And the next thing you know, you have half a dozen fragrance oils in your shopping cart, and that's if you're displaying any kind of restraint.
And that is how I came to acquire some of Bramble Berry's Tomato Leaf fragrance oil a couple of months ago. (Along with a few other fragrance oils, too, of course.) I had heard so many great things about it, and with spring nearly gone and summer approaching, I was in the mood to try something garden-y. And I figured I had better get around to soaping with it soon before autumn and Christmas make me forget all about Tomato Leaf until next year.
Mind you, I am not a gardener, but the idea of having a garden appeals to me very much. I might consider having a garden if I didn't have an enormous talent for immediately killing any and all forms of plant life. I am truly impressive when it comes to swiftly murdering plants. Gifted, really. I'm not bragging. I always feel terrible whenever a plant expires under my "care," and it always does, even when I try really hard to keep it alive. I even somehow managed to dispatch not one but two cactus plants to their untimely deaths.
Really. I don't know how either.
With that kind of track record, I don't think I can be trusted with even a window box herb garden. The poor thing would be doomed.
Also, I would have to get over my inability to tolerate heat in order to be a gardener. I hate being hot. And I would also need a yard for a proper garden, and I don't like yard work.
A garden actually sounds like a terrible idea for someone like me. I think I'll stick to soap.
|Burgundy and green oxides, mixed with a bit of glycerin|
For the red portion of my soap, I opted for Bramble Berry's burgundy oxide, and their green chrome oxide for the green. I also used their Gold Sparkle mica for the mica line.
I added my fragrance oil to the cooled base oils before adding the lye solution and then split the batch after reaching trace. I poured off one-third of the batter into another bowl, leaving two-thirds behind in my original bowl. Then I added the burgundy oxide to the two-thirds portion, and the green to the bowl with one-third of the soap. The goal was to make the soap look sorta like a tomato - well, a rectangular tomato, I guess - with most of it being red with a bit of green on top to represent the leaves. I figured the mica line would add some interest and contrast.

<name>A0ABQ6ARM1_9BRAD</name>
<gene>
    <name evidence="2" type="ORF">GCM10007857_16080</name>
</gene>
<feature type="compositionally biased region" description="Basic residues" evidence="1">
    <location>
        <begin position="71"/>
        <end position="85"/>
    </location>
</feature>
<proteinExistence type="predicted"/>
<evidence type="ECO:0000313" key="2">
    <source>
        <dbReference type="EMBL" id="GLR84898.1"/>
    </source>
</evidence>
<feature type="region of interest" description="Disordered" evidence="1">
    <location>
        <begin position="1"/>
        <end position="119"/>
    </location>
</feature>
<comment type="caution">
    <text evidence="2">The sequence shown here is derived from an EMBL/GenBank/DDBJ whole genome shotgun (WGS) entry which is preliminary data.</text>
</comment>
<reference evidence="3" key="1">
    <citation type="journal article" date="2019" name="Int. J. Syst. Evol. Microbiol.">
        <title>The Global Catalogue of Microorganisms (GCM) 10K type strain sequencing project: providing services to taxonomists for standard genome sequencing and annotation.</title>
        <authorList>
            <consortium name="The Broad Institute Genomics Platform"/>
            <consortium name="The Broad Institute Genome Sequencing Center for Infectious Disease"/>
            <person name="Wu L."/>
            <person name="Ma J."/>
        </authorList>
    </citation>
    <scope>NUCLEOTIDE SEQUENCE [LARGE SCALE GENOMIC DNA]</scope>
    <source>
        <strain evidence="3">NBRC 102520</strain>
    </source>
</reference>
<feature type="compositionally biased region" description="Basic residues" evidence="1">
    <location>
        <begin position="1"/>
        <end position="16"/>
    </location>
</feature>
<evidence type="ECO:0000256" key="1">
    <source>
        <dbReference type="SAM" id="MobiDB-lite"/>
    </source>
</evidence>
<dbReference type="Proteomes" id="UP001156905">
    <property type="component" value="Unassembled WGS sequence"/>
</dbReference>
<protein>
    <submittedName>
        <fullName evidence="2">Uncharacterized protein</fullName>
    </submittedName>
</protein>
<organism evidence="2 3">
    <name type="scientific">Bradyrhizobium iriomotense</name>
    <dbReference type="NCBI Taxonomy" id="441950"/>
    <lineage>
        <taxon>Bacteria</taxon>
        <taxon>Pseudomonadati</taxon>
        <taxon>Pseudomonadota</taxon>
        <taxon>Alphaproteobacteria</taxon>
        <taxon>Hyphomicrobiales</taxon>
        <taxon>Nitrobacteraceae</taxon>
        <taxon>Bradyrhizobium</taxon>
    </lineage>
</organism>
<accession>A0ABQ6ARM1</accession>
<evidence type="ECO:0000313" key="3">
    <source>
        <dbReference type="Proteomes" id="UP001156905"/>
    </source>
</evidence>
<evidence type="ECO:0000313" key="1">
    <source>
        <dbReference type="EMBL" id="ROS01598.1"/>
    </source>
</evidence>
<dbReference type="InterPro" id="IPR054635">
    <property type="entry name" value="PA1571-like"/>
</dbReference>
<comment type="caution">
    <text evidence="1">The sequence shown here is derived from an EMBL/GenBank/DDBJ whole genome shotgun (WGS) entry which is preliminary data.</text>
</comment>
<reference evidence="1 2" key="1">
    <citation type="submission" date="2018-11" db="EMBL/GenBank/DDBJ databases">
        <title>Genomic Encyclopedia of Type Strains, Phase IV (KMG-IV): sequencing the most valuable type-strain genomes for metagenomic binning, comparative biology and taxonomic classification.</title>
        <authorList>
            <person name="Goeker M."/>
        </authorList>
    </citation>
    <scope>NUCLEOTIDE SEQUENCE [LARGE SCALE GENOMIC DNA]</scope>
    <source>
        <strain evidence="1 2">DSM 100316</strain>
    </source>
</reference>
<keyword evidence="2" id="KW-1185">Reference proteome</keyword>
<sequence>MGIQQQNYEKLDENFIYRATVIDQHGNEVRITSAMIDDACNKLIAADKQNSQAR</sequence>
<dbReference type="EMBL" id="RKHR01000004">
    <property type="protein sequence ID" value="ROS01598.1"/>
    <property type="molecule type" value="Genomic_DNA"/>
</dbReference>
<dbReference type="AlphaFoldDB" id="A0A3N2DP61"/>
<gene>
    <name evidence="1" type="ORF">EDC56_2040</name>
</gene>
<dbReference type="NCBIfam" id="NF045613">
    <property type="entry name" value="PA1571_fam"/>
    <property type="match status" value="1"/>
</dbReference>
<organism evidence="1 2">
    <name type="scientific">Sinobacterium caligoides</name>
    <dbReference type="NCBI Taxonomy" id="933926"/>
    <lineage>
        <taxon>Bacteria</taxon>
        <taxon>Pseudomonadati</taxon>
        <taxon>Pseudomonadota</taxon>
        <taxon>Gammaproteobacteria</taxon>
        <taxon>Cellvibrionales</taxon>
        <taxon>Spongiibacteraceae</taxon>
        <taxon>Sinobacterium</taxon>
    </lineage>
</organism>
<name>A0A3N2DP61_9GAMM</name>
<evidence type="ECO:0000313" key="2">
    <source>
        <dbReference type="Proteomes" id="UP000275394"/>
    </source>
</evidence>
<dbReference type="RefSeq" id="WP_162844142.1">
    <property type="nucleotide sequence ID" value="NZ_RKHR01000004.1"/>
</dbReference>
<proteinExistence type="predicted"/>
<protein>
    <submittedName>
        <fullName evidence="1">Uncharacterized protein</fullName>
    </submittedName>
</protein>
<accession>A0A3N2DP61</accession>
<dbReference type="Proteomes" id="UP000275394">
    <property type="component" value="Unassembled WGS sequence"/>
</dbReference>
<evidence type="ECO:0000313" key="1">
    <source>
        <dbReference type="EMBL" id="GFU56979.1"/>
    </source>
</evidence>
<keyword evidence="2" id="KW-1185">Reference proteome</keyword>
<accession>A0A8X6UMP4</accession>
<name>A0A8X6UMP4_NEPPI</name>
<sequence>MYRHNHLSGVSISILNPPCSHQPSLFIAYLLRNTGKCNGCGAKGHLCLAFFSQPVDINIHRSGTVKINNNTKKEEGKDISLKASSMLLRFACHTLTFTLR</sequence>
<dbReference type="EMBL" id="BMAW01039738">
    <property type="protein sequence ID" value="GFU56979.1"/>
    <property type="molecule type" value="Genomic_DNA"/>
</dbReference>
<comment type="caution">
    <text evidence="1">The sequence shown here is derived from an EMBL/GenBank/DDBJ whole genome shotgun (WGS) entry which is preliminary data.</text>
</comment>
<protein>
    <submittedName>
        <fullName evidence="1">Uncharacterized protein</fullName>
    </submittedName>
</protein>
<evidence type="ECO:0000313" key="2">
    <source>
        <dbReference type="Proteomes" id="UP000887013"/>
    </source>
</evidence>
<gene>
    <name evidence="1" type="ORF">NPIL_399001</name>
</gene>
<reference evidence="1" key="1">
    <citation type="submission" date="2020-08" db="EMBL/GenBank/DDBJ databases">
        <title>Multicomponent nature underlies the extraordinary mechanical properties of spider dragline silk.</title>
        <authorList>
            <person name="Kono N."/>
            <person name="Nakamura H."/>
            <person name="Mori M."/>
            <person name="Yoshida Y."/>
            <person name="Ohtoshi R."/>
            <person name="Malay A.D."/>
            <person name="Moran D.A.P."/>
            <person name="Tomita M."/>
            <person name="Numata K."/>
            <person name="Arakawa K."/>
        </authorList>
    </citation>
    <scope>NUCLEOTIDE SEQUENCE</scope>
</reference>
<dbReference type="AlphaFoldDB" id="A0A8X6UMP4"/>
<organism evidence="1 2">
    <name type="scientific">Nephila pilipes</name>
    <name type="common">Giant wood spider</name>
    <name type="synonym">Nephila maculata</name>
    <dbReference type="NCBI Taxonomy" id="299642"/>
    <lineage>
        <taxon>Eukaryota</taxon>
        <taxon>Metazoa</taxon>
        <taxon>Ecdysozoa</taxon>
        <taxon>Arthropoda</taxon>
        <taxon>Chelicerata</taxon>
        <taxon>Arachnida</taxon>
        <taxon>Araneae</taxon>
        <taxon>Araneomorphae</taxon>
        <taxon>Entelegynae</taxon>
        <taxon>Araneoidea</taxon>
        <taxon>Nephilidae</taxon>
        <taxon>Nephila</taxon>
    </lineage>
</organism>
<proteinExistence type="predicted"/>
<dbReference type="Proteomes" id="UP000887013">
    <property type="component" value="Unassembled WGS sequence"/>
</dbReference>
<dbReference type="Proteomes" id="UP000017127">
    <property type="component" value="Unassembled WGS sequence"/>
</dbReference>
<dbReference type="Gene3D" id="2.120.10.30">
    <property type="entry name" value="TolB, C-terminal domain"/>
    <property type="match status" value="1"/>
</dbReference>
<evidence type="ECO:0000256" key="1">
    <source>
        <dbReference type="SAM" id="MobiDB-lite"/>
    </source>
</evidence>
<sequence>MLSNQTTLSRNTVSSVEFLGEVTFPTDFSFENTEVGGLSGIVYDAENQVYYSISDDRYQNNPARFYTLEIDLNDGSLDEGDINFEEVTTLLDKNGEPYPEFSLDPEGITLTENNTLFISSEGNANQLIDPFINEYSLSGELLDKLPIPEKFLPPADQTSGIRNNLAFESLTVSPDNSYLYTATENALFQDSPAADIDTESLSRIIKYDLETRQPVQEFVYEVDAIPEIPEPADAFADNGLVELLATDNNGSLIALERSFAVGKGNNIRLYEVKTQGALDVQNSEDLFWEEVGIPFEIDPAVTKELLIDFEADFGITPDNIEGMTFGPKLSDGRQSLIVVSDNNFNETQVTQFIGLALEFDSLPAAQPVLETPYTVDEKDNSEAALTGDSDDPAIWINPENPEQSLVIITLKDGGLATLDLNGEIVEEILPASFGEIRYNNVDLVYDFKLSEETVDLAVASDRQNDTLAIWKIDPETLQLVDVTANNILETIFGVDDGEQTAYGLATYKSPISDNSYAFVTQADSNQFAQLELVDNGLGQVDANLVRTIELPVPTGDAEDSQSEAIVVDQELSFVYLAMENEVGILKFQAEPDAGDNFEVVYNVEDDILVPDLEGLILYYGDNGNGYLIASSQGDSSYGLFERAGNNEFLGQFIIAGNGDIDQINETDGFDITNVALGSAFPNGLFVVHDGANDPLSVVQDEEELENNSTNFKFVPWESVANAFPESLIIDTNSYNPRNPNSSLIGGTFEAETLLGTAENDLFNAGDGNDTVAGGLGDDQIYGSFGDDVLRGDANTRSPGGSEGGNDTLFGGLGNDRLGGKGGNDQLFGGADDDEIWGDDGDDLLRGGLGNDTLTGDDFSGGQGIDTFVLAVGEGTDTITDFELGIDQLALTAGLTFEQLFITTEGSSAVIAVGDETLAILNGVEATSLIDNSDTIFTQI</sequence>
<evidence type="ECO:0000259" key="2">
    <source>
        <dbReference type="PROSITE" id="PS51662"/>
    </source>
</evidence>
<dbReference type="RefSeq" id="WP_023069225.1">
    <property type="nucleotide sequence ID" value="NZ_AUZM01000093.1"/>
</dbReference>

To build the layers, I poured the burgundy soap at a medium-thick trace, dusted the red layer with the gold mica (using a tea strainer), and then poured the green soap at thick trace over the back of a spoon to cover the mica line. (Tip: Wipe your mold clean after pouring the first layer of soap, and wipe it clean again after dusting the mica line so you don't have any errant soap or mica all over the sides of your bars.)
Here's a video I made of the process. I also share a little trick for cutting the soap so that the mica line doesn't drag down through the bars - cut the soap on its side! (This trick also works great if you have herbs, oats, seeds, or any other sort of additives on the tops of your bars):
Overall, I am very pleased with how this soap turned out. I was trying to get some texture on top of the red layer so that my mica line would be a bit uneven. I like how the line is a little crooked, but I think I could have gotten a more interesting line if my soap had been brought to a thicker trace. I like the texture that my mini whisk gave the top of the green layer - it looks almost like the veins that run through leaves!
In the finished bars, the Tomato Leaf fragrance is a soft, delicate leafy scent with a touch of sweetness. It would be lovely in a gardener's cornmeal scrub soap, too. Or maybe a soap made with tomato juice or puree.
What are some of your favorite spring and summer soap scents?